Posted by: Diane | September 12, 2012

Tea And Talk Time

This is my kind of afternoon – tea and talk with an older woman.

Oma is the grandmother of Monika and Alex, two tutoring students of mine.  Oma and I have crossed paths many times because Oma cooks and cleans and substantially lifts the load for her son and grandchildren. When I pick up Alex and Monika for tutoring, Oma and I often take a little time to chat.  I find her fascinating and when she invited me for tea, I was thrilled.

Today was the day.

As soon as I walked in the door, I could see that her house was decorated with memories – trinkets and family pictures, homemade blankets carefully laid out on the couches and homemade jam in big jars, still warm from yesterday’s labour of love. Oma has lived alone in this farm house for fifteen years and I could immediately feel that her kitchen has been a place where family and friends have always been welcomed.

Oma had set the kitchen table with her best china and she proudly served her delicious, homemade Heidelbeerkuchen. (blueberry cake) We talked about her family and my days of living in Germany when I was eighteen years old – her kind hospitality reminded me of those wonderful months overseas, living with a German family, while I trained in gymnastics.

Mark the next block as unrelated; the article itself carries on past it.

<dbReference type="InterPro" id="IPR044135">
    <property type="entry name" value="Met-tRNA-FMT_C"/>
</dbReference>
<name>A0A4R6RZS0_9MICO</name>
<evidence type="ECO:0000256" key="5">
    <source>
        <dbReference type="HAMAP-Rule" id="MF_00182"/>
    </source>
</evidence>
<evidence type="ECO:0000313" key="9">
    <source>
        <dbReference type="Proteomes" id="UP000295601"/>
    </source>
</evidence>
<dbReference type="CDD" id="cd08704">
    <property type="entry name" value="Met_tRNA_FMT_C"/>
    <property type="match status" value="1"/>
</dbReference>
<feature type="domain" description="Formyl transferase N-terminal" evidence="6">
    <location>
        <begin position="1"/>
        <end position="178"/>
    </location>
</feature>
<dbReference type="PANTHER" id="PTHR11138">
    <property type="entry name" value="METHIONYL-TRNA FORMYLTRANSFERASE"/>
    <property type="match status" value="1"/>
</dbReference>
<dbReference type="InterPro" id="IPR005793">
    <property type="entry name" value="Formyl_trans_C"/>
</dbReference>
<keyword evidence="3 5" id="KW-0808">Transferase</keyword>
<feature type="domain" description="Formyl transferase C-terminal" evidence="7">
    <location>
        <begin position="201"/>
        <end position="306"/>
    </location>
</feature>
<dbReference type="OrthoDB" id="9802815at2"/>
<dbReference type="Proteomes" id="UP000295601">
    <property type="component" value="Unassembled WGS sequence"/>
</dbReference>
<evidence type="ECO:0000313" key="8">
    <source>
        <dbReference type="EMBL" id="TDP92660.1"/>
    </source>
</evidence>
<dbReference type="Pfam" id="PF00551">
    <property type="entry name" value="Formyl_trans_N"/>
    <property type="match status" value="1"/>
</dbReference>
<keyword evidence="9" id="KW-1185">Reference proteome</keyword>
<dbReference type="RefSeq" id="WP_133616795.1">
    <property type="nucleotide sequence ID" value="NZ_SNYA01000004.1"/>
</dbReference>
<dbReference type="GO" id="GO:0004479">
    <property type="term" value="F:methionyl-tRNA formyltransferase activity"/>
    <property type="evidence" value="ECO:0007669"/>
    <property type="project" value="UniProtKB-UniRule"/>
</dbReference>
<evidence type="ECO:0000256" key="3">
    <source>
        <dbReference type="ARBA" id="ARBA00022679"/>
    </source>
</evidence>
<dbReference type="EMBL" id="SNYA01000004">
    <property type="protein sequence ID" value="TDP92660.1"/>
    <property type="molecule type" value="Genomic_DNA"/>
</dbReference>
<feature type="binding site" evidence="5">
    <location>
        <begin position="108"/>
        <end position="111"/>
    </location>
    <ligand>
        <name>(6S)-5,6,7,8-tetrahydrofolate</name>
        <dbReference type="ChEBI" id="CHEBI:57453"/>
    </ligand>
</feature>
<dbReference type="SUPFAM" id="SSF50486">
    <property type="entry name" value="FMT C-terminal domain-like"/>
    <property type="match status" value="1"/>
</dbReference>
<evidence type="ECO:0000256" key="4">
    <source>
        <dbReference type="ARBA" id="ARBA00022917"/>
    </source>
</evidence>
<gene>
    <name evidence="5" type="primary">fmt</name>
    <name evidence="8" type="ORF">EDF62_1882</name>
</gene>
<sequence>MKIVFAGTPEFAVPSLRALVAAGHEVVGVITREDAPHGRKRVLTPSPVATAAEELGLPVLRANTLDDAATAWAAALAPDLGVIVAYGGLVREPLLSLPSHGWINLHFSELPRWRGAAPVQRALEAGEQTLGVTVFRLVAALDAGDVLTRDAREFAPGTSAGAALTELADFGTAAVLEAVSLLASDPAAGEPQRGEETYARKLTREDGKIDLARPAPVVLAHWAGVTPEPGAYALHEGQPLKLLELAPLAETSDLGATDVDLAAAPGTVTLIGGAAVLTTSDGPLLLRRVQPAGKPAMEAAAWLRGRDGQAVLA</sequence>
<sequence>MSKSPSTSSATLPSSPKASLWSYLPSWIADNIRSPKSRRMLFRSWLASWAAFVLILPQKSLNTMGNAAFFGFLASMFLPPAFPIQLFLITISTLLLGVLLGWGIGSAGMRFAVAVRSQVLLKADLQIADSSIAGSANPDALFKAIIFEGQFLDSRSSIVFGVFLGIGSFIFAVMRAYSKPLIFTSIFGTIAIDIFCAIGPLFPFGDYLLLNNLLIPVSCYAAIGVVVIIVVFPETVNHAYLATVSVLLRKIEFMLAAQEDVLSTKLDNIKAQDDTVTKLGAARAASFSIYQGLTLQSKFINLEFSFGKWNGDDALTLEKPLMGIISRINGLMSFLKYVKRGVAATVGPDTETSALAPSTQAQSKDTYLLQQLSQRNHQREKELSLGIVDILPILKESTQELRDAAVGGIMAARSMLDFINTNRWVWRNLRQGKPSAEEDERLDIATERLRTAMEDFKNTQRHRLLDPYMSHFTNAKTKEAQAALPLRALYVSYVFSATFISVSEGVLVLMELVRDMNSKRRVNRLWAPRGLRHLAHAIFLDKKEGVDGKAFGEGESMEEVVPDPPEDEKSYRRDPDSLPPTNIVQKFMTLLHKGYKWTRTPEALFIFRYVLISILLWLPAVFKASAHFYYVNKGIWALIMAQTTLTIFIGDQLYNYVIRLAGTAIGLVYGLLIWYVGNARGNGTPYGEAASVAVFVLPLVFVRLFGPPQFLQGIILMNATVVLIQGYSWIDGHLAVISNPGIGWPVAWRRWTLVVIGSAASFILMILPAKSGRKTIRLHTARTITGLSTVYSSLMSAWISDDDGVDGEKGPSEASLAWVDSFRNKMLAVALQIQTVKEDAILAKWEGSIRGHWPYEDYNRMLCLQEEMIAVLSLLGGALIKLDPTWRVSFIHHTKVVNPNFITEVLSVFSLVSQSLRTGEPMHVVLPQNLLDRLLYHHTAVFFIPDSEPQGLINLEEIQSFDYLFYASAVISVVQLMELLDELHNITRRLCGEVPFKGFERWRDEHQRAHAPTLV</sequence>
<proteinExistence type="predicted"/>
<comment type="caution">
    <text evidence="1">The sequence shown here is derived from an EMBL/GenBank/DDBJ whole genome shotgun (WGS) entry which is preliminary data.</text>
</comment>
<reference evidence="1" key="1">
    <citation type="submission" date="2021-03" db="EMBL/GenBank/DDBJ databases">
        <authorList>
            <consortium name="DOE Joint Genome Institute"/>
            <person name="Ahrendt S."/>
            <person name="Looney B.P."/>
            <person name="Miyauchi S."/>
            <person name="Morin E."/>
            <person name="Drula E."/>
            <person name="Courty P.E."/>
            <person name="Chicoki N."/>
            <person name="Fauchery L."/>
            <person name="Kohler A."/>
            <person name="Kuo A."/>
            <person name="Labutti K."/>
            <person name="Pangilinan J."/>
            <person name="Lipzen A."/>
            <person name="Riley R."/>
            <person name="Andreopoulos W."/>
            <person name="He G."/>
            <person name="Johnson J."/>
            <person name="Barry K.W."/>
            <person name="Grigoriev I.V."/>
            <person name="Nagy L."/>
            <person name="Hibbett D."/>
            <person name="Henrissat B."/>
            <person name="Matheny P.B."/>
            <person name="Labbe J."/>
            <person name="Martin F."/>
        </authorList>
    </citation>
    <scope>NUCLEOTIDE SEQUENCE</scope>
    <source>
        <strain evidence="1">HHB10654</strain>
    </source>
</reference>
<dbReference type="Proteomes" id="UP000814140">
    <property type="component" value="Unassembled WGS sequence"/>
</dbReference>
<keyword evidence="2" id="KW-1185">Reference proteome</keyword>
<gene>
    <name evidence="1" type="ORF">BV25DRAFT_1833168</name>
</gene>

Just being in Oma’s home warmed my heart.

I love everything about this woman and taking time to know HER, rather than merely watching her serve her family, was very special.  She has so many stories. We made plans to have tea together again soon.

I have a new friend…and my life has once again, been enriched by the wisdom of an older woman.

Mixing one’s wines may be a mistake, but old and new wisdom mix admirably. Bertolt Brecht


Responses

  1. This picture reminds me of my great aunt and my grandmother. They both always had best china for our tea times. I loved having tea and goodies with them when I was growing up.

  2. Oh Diane, I’m all all teared up reading this. Your description of the Oma is so familiar. My Mom, my “Ema”, and the kids’ “Vanaema” who they called “Ala”. (Kristine couldn’t say it right so it became Ala-Ala, and later just Ala.)
    Her kitchen was like your friend’s. But when I saw the hands, I burst out In tears. Hands that have provided, tended sick children and grandchildren, baked bread, milked cows, helped so many…..
    What a beautiful friendship you have made!


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